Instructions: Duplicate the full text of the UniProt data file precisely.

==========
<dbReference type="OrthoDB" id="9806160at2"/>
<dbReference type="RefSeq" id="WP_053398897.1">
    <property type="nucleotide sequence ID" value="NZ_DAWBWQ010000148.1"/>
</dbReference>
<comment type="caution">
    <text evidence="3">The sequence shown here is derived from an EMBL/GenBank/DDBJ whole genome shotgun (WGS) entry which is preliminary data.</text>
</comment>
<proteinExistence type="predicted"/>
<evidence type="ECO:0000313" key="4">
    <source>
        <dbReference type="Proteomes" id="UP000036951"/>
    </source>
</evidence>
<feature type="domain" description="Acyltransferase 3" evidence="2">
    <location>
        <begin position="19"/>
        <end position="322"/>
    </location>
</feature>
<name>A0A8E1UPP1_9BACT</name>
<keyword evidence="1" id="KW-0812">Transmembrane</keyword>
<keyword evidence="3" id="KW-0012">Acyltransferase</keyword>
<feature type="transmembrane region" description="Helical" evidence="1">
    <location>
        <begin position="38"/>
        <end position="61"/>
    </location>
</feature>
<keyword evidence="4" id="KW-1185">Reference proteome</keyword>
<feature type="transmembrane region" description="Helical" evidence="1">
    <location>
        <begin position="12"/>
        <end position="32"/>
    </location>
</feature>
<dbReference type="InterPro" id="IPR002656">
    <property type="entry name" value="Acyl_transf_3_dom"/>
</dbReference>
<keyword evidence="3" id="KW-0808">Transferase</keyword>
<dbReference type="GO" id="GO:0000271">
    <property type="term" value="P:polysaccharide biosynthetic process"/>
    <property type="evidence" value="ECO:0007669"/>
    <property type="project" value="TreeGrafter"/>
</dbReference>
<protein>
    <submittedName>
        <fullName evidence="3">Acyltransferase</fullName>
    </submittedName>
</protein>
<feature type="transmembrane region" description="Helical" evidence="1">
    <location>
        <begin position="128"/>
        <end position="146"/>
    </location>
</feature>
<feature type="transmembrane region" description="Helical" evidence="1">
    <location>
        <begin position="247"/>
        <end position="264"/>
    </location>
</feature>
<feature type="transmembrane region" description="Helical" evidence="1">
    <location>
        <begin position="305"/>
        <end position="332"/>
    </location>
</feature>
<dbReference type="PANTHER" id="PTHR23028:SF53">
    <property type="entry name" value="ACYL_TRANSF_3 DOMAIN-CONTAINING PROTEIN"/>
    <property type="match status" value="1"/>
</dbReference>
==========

<dbReference type="OrthoDB" id="9806160at2"/>
<dbReference type="RefSeq" id="WP_053398897.1">
    <property type="nucleotide sequence ID" value="NZ_DAWBWQ010000148.1"/>
</dbReference>
<comment type="caution">
    <text evidence="3">The sequence shown here is derived from an EMBL/GenBank/DDBJ whole genome shotgun (WGS) entry which is preliminary data.</text>
</comment>
<proteinExistence type="predicted"/>
<evidence type="ECO:0000313" key="4">
    <source>
        <dbReference type="Proteomes" id="UP000036951"/>
    </source>
</evidence>
<feature type="domain" description="Acyltransferase 3" evidence="2">
    <location>
        <begin position="19"/>
        <end position="322"/>
    </location>
</feature>
<name>A0A8E1UPP1_9BACT</name>
<keyword evidence="1" id="KW-0812">Transmembrane</keyword>
<keyword evidence="3" id="KW-0012">Acyltransferase</keyword>
<feature type="transmembrane region" description="Helical" evidence="1">
    <location>
        <begin position="38"/>
        <end position="61"/>
    </location>
</feature>
<keyword evidence="4" id="KW-1185">Reference proteome</keyword>
<feature type="transmembrane region" description="Helical" evidence="1">
    <location>
        <begin position="12"/>
        <end position="32"/>
    </location>
</feature>
<dbReference type="InterPro" id="IPR002656">
    <property type="entry name" value="Acyl_transf_3_dom"/>
</dbReference>
<keyword evidence="3" id="KW-0808">Transferase</keyword>
<dbReference type="GO" id="GO:0000271">
    <property type="term" value="P:polysaccharide biosynthetic process"/>
    <property type="evidence" value="ECO:0007669"/>
    <property type="project" value="TreeGrafter"/>
</dbReference>
<protein>
    <submittedName>
        <fullName evidence="3">Acyltransferase</fullName>
    </submittedName>
</protein>
<feature type="transmembrane region" description="Helical" evidence="1">
    <location>
        <begin position="128"/>
        <end position="146"/>
    </location>
</feature>
<feature type="transmembrane region" description="Helical" evidence="1">
    <location>
        <begin position="247"/>
        <end position="264"/>
    </location>
</feature>
<feature type="transmembrane region" description="Helical" evidence="1">
    <location>
        <begin position="305"/>
        <end position="332"/>
    </location>
</feature>
<dbReference type="PANTHER" id="PTHR23028:SF53">
    <property type="entry name" value="ACYL_TRANSF_3 DOMAIN-CONTAINING PROTEIN"/>
    <property type="match status" value="1"/>
</dbReference>